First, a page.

Overview And Evaluation Of Available Treatment Options For Bipolar Disorder

1443 words - 6 pages

Overview and Evaluation of Available Treatment Options for Bipolar Disorder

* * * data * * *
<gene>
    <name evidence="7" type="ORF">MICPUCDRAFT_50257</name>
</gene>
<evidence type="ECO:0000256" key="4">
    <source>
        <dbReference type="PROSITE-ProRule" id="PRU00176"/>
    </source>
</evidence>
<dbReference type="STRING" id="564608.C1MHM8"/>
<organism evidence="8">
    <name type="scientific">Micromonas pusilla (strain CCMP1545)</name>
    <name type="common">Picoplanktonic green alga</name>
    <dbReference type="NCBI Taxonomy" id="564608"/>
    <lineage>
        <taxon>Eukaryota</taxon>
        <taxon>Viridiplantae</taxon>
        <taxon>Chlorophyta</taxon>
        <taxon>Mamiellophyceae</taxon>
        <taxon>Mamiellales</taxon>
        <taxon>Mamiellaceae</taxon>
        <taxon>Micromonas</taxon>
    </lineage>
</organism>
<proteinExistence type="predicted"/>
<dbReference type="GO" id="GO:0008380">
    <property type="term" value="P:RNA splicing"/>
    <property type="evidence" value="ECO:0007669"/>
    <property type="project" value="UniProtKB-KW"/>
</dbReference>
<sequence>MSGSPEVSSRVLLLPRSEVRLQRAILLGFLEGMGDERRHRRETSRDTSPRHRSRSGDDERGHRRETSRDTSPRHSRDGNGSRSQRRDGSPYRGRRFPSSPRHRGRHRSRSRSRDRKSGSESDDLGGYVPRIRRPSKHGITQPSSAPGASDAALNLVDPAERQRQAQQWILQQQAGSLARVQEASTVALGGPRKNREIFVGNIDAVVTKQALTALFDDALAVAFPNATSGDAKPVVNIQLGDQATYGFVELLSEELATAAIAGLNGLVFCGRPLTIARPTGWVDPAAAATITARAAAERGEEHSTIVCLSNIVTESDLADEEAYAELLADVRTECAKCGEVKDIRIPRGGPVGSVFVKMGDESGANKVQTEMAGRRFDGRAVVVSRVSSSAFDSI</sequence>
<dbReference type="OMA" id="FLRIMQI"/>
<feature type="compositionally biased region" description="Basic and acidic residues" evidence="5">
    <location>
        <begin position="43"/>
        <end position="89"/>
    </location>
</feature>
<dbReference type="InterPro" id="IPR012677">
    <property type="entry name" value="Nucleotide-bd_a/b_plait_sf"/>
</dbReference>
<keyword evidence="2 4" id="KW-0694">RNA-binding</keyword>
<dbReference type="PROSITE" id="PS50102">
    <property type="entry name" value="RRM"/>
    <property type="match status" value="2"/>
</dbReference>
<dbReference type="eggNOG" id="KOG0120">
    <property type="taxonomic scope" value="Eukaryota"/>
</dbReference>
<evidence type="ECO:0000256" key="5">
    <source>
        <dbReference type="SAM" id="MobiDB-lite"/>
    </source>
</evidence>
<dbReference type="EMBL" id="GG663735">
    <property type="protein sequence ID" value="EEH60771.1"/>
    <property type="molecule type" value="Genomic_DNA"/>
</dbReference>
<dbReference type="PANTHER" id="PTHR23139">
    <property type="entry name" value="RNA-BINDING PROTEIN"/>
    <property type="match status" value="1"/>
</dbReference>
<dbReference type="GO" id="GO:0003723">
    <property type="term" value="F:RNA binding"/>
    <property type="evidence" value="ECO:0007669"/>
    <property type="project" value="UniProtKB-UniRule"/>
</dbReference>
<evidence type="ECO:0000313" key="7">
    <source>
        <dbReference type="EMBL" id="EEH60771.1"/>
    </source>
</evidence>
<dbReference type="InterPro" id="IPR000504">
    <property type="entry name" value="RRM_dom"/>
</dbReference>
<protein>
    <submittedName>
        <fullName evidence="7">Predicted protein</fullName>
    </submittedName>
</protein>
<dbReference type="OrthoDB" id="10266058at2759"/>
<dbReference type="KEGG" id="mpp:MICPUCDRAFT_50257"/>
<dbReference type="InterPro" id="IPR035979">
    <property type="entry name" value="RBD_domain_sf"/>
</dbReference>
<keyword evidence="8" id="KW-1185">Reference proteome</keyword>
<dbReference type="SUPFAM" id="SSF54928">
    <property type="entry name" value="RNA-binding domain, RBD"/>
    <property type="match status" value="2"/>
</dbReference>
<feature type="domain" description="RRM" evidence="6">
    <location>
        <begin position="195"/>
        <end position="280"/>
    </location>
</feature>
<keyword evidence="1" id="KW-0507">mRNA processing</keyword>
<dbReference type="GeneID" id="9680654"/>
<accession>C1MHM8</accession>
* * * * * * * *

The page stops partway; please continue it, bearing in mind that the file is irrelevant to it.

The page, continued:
Bipolar Disorder is a mood disorder previously known by the name manic-depression. In modern times it has been renamed Bipolar disorder (BPD) to emphasize the dual mood character of the illness that is quintessential in its most common clinical presentation (Columbia Electronic Encyclopedia, 2008). Those afflicted with Bipolar Disorder typically experience alternating mood episodes of depression and mania. Depressive episodes are characterized by symptoms of lethargy, social withdrawal, diminished ability to concentrate, and excessive feelings of worthlessness and guilt. By contrast, manic episodes present with a markedly elated or irritable mood, grandiosity, decreased need for sleep, and impaired rational judgment. Of noteworthy mention is the fact that, out of the entire population of those suffering with Mental Illness, those afflicted with BPD has the highest rate of suicide (Columbia Electronic Encyclopedia, 2008)In the realm of conventional medical treatment of Bipolar Disorder, the options available for treatment are mainly limited to prescription drug treatment and Electroconvulsive Therapy (ECT). Within the Allopathic (mainstream medicine) community, the most common choice by physicians of these various options is the use of a combination of prescription medication (Encyclopedia of Alternative Medicine, 2008). The types of drugs prescribed by healthcare professionals in treating manic-depressives spans a wide range of medicinal drug classes. These include mood stabilizers, antipsychotics, anticonvulsants, anti-anxiety, and antidepressants (Encyclopedia of Alternative Medicine, 2008). ECT, although having a very high rate of success for treating both the depressive and manic phases of BPD, is typically only used after all other pharmacotherapy has failed; This being due to convince of prescription drug treatment and the strong stigma associated with Electroconvulsive Therapy (Encyclopedia of Alternative Medicine, 2008).Psychosocial treatment options (i.e. psychotherapy) have only relatively recently been explored by the medical community as means for managing BPD. However an increasing body of evidence has begun to show that using psychosocial treatment as an adjunctive therapy alongside drug therapy results in more positive clinical outcomes for manic-depressive patients then medication alone (Miklowitz & Otto, 2006). Current varieties of psychosocial therapies commonly used by psychologists with Bipolar clients include Family Focused Psycho-educational Treatment (FFT), Cognitive-Behavioral Therapy (CBT), Interpersonal and Social rhythm therapy (IPSRT), and group Psycho-education. (Miklowitz & Otto, 2006).In terms of Alternative Treatment there is a wide swath of modalities used in Bipolar Treatment. These include (but are not limited to) to acupuncture, biofeedback, Bright Light Therapy, and herbal remedies such as Rosemary (Rosmarinus officinalis),...

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